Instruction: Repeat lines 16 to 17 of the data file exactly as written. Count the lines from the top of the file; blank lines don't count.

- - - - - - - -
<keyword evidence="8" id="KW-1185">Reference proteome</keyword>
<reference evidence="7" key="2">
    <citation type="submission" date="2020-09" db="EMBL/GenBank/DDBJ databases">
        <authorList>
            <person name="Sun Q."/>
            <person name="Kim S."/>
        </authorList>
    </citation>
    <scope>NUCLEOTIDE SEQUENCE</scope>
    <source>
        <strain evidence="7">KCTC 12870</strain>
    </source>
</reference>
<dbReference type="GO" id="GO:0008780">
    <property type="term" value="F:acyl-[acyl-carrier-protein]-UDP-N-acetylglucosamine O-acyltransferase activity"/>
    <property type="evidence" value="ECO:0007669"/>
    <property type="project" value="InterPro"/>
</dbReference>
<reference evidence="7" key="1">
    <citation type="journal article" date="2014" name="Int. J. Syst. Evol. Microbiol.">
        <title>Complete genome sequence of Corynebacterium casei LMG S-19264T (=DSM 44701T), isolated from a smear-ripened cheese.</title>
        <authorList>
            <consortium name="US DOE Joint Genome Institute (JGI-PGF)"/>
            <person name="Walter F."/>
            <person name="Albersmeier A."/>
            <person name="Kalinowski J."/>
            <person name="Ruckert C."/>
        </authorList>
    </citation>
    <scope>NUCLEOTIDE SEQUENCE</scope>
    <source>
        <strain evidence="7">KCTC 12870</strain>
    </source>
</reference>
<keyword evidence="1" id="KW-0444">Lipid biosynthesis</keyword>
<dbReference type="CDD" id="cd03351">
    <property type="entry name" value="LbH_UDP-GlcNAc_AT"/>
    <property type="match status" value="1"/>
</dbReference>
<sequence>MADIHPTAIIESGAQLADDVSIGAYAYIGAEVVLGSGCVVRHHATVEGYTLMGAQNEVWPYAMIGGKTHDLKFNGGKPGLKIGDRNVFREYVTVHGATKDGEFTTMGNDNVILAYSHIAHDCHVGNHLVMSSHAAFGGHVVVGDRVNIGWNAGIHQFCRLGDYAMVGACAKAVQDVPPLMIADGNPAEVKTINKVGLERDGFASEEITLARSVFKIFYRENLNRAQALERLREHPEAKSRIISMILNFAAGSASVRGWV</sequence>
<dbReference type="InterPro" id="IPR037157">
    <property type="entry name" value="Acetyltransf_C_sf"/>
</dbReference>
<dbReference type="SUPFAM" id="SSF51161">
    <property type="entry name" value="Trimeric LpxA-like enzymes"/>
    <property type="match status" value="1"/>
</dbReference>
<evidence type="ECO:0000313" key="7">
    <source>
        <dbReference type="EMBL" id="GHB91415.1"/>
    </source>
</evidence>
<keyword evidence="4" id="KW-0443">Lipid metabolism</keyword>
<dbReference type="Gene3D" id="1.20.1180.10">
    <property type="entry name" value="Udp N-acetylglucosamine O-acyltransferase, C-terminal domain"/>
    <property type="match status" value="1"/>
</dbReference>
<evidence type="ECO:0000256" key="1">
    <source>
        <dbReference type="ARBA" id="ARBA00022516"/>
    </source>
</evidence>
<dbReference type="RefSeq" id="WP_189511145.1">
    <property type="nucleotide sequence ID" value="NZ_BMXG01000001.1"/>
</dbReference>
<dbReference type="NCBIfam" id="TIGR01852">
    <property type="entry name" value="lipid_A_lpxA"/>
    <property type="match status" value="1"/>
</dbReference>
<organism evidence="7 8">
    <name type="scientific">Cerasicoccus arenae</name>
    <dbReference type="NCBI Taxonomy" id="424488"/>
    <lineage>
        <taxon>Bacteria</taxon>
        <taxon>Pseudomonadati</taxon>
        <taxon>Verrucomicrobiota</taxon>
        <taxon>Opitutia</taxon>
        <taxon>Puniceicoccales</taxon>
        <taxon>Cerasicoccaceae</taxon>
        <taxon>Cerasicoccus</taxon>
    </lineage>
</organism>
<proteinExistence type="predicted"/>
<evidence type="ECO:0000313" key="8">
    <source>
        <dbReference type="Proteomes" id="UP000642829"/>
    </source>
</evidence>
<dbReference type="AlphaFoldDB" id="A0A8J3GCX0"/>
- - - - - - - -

    <property type="evidence" value="ECO:0007669"/>
    <property type="project" value="InterPro"/>